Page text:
Foreign Affairs Minister Prak Sokhonn will depart for China today for three days in order to further bolster the relationship between Cambodia and China.
The trip will follow official visits made to China by King Norodom Sihamoni and Prime Minister Hun Sen in recent weeks.
In a statement on Tuesday, the ministry said Mr Sokhonn was invited by Chinese State Councillor Wang Yi.
It added that aside from Mr Wang, Mr Sokhonn will meet other high-ranking Chinese officials, such as Premier Li Keqiang.
“His Excellency Deputy Prime Minister will meet His Excellency State Councilor Wang Yi for an in-depth discussion on ways and means to promote collaboration between the foreign ministries of the two countries and other areas of cooperation,” it said. “He will also exchange views with his Chinese counterpart on regional and international issues of common interest and concern.”
During his visit to China earlier this month, King Sihamoni attended the Conference on Dialogue of Asian Civilisations, while Mr Hun Sen visited China last month to attend the annual Belt and Road Forum.
After his trip, King Sihamoni said the CDAC plays an important role in cultural exchange and promotion of understanding among countries.
“The Cambodian people will firmly stand with the people of China in all circumstances,” he said in a Facebook message posted by Royal Du Cambodge. “Cambodia wishes to congratulate the People’s Republic of China for 70 years of achievements.”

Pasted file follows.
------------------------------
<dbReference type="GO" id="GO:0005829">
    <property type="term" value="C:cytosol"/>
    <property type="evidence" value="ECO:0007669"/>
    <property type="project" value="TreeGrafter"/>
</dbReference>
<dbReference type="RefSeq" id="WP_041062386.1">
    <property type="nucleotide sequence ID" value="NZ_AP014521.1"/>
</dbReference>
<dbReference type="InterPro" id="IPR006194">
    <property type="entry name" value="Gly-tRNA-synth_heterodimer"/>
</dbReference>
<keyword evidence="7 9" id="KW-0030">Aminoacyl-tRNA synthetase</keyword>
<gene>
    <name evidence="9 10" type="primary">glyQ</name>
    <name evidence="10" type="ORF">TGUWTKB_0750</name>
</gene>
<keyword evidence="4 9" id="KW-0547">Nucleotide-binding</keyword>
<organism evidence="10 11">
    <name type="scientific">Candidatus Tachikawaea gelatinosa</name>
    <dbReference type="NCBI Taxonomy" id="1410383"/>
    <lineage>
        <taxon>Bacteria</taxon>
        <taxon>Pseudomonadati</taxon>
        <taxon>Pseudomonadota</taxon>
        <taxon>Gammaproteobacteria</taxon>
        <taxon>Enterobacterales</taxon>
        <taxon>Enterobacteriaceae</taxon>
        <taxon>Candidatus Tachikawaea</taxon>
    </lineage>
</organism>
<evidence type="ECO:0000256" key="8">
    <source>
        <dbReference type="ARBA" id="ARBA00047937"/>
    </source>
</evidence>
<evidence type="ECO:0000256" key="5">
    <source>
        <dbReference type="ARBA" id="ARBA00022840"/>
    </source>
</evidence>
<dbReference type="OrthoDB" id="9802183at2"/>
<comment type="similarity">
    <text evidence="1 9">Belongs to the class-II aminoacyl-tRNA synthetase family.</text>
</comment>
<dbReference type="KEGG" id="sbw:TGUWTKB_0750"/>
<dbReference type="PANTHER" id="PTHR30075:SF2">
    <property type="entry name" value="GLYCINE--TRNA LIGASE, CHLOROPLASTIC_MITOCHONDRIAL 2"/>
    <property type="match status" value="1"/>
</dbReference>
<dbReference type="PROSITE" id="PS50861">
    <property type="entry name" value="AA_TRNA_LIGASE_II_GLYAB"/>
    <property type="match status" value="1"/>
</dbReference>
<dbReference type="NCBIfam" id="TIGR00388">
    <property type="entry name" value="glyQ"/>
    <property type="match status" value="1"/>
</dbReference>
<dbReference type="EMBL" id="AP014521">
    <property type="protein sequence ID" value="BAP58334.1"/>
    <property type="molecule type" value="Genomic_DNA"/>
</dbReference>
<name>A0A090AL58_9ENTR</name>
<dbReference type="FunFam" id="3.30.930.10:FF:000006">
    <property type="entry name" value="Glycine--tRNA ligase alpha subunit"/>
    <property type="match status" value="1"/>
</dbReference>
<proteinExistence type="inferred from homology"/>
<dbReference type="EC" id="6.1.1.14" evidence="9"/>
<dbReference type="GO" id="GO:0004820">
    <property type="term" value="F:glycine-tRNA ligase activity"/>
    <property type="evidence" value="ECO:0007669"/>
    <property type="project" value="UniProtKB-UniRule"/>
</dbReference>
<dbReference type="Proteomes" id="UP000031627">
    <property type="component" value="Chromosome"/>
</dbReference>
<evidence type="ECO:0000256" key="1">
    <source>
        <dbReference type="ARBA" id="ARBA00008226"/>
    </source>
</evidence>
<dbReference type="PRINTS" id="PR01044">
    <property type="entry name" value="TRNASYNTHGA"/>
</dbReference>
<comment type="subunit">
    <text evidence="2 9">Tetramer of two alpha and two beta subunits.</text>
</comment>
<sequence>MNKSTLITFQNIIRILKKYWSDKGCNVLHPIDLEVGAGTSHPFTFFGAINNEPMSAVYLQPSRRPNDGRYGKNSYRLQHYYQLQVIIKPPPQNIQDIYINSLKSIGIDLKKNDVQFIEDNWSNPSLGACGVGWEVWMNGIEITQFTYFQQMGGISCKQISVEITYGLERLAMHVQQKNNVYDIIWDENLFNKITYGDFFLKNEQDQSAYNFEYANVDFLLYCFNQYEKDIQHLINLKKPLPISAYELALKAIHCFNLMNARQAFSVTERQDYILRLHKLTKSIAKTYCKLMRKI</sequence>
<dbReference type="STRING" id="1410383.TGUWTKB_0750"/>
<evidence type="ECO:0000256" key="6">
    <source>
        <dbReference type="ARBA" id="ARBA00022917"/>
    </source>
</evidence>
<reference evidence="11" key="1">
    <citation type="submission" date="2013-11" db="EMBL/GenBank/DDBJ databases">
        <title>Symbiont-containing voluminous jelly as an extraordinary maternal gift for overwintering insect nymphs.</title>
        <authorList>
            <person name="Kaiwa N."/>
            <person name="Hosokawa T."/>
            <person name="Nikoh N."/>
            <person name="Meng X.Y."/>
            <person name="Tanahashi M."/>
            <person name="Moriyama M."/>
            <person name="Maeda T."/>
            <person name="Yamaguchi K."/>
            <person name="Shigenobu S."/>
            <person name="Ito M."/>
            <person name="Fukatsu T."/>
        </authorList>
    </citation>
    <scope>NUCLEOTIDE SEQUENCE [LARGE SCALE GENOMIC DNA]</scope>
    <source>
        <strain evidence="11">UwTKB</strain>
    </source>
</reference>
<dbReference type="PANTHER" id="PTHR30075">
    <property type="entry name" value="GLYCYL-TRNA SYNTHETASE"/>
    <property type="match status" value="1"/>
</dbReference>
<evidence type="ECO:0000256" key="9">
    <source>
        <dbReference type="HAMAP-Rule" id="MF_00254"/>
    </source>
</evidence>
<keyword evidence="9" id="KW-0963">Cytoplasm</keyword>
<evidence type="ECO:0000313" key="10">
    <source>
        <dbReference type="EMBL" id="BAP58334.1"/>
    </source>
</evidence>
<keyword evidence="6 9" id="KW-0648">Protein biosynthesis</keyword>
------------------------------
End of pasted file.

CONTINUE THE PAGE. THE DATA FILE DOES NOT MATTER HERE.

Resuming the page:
After his trip at the end of April, the Council of Ministers said Mr Hun Sen inked nine deals with China, specifically deals on the Action Plans of Shared Future and the Agreement on Economic and Technical Cooperation under Grant Aid.
“[Mr Hun Sen] said that the BRI has been well implemented over the last six years and it has brought along fruitful cooperation for the region and the globe,” said a Council of Ministers statement regarding Mr Hun Sen’s trip. “This is in the context of physical infrastructure, trade and investment, as well as in the context of progress in cultural exchange between peoples by the way of trade, tourism and technology.”
Political analyst Lao Mong Hay yesterday said the government is gradually leaning towards China in order to offset pressure from the United States and the European Union over a series of perceived democratic and human rights setbacks in the Kingdom.
“Our leaders need support from China to develop the country, and more importantly, to counter increasing pressure from the EU and the US, which have accused [our leaders] of destroying democracy, human rights and the rule of law, especially after our leaders dissolved the CNRP,” Mr Mong Hay said.